When someone says they were hacked by an “advanced persistent threat” (APT)—parlance often used for allegedly government backed hackers—you might imagine some well organized, secret hacking unit that only uses the most sophisticated and specially crafted tools.However, some of the most popular pieces of malware used by so-called APTs—to target everything from oil companies to dissident organizations—are littered with their own security vulnerabilities, according to new research to be presented this week in Las Vegas. The research may also have implications for the debate around hacking-back, the practice of victims retaliating against hackers in order to minimize the damage or learn more about the attackers.Some of the tools are “very, very poorly written,” Waylon Grange, a researcher from cybersecurity firm Symantec who analyzed the malware told Motherboard in a phone call.Grange simply picked a selection of popular tools that repeatedly came up in APT reports, and then poked around for vulnerabilities. For example, hackers have used a piece of Windows malware called Gh0st RAT to target Tibetan activists and South Korean organizations. Gh0st RAT can switch on a victim machine’s camera, steal data, and much more.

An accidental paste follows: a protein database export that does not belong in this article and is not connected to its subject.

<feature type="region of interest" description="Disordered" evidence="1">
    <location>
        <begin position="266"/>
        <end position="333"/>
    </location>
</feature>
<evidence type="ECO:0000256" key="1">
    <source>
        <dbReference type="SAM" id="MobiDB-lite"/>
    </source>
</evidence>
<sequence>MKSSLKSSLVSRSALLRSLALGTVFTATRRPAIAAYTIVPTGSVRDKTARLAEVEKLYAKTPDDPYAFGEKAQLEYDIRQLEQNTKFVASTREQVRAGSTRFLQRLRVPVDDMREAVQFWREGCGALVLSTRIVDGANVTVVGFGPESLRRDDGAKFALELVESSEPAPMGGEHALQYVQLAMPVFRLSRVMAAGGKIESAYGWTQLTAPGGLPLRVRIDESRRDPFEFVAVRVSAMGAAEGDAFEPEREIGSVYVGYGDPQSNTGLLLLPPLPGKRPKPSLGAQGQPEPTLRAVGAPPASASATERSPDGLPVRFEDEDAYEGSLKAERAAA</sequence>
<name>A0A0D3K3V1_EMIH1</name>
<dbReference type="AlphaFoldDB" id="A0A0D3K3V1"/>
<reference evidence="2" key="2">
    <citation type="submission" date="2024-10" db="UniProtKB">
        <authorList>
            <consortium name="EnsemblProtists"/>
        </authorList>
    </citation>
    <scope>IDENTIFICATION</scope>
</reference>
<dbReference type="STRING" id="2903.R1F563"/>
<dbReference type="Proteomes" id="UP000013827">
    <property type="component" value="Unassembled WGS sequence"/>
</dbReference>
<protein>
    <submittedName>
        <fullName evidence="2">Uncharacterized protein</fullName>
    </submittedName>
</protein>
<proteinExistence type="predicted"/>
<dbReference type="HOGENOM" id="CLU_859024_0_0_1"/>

Hackers’ Own Tools Are Full of Vulnerabilities